A standard is a commonly agreed way of doing something. Standards not only make life simpler but are hugely important in increasing the interoperability, effectiveness and efficiency of any repeated interaction. Standards can be published documents containing technical specifications, rules, guidelines or definitions. They are an important part of life in every industry. Standards save money and drive efficiency.

Standards are usually developed through consensus by experts and interested parties within an industry. They evolve to meet the continuing needs of an industry and in most cases, as with DDEX standards, are adopted voluntarily. In some environments such as health or construction, standards are mandated by a government or supra-governmental organisation.

Using a standardised method of expressing information and a standardised way of delivering it cuts out the need to adapt your systems for every organisation you intend to do business with. If everyone is using the same standards, communicating data becomes easier and cheaper, ultimately meaning there is more revenue to be distributed across the whole digital value chain.

As the digital value chain increasingly relies on high volume, low value transactions, only the use of standards can deliver the crucial operating efficiency required. Similarly, as margins are squeezed only an automated global transaction processing infrastructure based on these standards will provide the savings needed to reverse that trend.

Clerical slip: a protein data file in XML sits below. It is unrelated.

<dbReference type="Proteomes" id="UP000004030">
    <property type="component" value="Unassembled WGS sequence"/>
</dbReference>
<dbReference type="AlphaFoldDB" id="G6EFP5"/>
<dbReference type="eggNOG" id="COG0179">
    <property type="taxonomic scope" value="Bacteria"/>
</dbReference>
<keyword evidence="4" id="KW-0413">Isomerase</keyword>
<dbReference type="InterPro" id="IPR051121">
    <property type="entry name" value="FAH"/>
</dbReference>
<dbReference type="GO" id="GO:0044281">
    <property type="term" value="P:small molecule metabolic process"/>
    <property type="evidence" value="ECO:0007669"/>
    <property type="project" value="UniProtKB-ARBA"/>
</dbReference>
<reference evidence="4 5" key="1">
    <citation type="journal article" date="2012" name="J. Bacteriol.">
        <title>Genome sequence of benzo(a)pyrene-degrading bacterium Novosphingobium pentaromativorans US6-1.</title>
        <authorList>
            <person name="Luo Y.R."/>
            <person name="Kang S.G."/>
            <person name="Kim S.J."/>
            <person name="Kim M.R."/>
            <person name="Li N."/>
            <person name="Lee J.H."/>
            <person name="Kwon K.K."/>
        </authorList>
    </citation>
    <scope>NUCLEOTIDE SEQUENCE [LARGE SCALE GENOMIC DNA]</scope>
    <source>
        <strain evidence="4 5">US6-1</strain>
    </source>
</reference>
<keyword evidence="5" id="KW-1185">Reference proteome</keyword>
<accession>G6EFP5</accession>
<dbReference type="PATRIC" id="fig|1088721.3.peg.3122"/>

In the early days of the digital music industry, companies were each developing their own formats and methods of delivery. This meant that any organisation wishing to transact with more than one other company had to be able to understand multiple formats delivered in multiple ways. This way of formatting and communicating metadata was expensive and inefficient.

So DDEX greatly alleviates these inefficiencies by developing standards for the communication and management of metadata.

As DDEX standards continue to be widely adopted, there will no longer be a need for business partners to manage multiple proprietary formats, leading to:

  • Faster time to market
  • Improved operational quality
  • Improved data quality
  • Shared cost reductions between partners throughout the digital value chain
  • Less duplication of work
  • Reduced data feeds (inbound as well as outbound)

Other industries have already benefited from such automated exchange of information. One such example is the way mobile phone operators exchange roaming information. Without global standards it would be virtually impossible to use a mobile phone abroad. The communication about whether a specific phone may be used on a foreign carrier, and whether its user still has credit available needs to be fast, seamless and without human interaction. This can only be achieved by using standards.

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